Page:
A large and strengthening storm complex is forecast to bring hazardous weather conditions across much of the Central and Eastern United States this week. In the Southeast, a multi-day severe weather and rainfall event is unfolding. Severe thunderstorms will bring a risk of damaging winds and tornadoes, while heavy rainfall is forecast across much of the region. North of the storm track, a band of snow and ice will bring hazardous travel conditions from north-central Texas into the Midwest and Northeast.
Southeast: Severe Weather and Rainfall Event
South of the track of the low pressure system, heavy rainfall is the primary threat from this system. A multi-day severe weather event is also unfolding across the Gulf Coast and lower Mississippi Valley. Severe thunderstorms will be capable of producing damaging winds, large hail, and tornadoes, some of which could be strong and long-tracked. The greatest risk for severe weather today is across portions of central Mississippi and northern Alabama. The Weather Prediction Center (WPC) has declared an enhanced risk for severe thunderstorms in this area. A slight risk for severe thunderstorms exists from southern Louisiana into the Florida panhandle and southern Tennessee. The marginal risk area extends into western Georgia and extreme southwestern North Carolina. In the risk area, severe thunderstorms capable of producing all kinds of severe weather are possible. On Thursday, the severe weather threat shifts eastward, with an enhanced risk extending from the Florida panhandle and Big Bend region into central North Carolina, the slight risk area extending from eastern Alabama into southeastern Virginia, and the marginal risk area extending from southern Alabama into southern Maryland. The primary risk for Thursday will be damaging winds, although a few isolated tornadoes are possible within the enhanced and slight risk zones.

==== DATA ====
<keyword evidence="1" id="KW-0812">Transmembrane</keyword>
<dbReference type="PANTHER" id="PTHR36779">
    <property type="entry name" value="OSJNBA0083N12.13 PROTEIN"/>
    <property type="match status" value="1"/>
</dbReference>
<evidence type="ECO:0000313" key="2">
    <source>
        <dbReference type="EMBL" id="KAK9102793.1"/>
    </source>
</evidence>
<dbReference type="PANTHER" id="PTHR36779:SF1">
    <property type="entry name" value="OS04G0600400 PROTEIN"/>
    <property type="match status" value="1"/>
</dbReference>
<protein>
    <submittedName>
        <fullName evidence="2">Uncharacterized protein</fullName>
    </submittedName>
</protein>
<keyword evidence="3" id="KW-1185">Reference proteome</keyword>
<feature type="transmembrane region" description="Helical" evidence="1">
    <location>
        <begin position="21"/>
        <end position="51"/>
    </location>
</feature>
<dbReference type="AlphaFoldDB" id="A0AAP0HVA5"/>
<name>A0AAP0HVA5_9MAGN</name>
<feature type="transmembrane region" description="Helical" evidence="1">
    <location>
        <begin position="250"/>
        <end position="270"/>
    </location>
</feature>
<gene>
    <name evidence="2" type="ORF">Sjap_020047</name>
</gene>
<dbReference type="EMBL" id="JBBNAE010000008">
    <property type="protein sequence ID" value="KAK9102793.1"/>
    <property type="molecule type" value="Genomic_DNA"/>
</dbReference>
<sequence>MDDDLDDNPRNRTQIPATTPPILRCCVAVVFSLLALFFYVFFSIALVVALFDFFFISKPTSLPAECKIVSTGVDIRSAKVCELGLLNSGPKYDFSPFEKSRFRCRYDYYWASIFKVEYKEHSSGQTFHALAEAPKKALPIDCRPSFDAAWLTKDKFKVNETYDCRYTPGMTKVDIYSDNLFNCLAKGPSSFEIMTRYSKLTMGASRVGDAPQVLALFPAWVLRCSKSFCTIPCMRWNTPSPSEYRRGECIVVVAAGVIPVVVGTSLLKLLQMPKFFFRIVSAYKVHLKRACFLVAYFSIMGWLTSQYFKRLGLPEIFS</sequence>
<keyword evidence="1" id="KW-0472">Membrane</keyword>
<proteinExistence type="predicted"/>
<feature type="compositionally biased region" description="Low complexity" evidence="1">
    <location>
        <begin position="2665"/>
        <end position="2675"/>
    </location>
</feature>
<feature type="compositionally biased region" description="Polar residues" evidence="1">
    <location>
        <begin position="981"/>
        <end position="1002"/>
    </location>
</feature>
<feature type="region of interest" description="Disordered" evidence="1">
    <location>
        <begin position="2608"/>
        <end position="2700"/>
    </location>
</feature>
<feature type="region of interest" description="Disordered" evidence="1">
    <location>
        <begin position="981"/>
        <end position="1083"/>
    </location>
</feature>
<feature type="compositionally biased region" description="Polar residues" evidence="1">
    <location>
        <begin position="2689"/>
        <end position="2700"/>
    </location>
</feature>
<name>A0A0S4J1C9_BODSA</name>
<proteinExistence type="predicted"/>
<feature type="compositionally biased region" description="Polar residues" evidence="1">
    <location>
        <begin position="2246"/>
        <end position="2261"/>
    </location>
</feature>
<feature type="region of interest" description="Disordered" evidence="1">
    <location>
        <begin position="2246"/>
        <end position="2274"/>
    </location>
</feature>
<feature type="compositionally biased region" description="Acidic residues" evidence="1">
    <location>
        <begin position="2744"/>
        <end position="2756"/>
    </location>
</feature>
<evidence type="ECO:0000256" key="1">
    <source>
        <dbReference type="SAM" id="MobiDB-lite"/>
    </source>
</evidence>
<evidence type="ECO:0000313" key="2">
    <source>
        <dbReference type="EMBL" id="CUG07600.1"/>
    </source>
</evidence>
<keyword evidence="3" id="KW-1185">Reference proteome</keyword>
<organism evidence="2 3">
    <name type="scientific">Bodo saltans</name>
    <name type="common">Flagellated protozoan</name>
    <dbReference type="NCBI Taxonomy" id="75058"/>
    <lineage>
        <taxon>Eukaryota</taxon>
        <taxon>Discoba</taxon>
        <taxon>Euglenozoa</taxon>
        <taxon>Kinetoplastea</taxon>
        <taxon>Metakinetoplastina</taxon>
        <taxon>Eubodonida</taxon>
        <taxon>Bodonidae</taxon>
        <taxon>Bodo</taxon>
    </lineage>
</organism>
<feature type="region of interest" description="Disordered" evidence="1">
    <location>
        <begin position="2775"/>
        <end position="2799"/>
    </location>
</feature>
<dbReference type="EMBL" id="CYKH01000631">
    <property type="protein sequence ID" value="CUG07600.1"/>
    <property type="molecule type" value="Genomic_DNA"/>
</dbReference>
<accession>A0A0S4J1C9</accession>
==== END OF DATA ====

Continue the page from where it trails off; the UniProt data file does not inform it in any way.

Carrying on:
Through Friday, heavy rainfall can be expected across much of the Southeast as well as portions of the coastal Northeast. Flood watches are currently in effect from the southern Gulf Coast northeastward into southern New Jersey. An extended period of heavy rainfall associated with this large storm complex will lead to conditions favorable for flooding. Rainfall totals will vary with location, but total rain accumulations of 2 inches or more can be expected in and near the flood watch zone. Rapid rise of streams, creeks, and rivers is possible in addition to roadway flooding. Flash flooding is also possible where rainfall rates are forecast to be greater. Flash flooding is a dangerous situation; do not attempt to drive through flooded areas.
For further information on the dangerous weather situation this week, refer to your local National Weather Service forecast office. Information from NWS forecast offices can be retrieved online at www.weather.gov. Force Thirteen will also be providing coverage on this week’s weather event on the Force Thirteen US YouTube channel, if conditions warrant.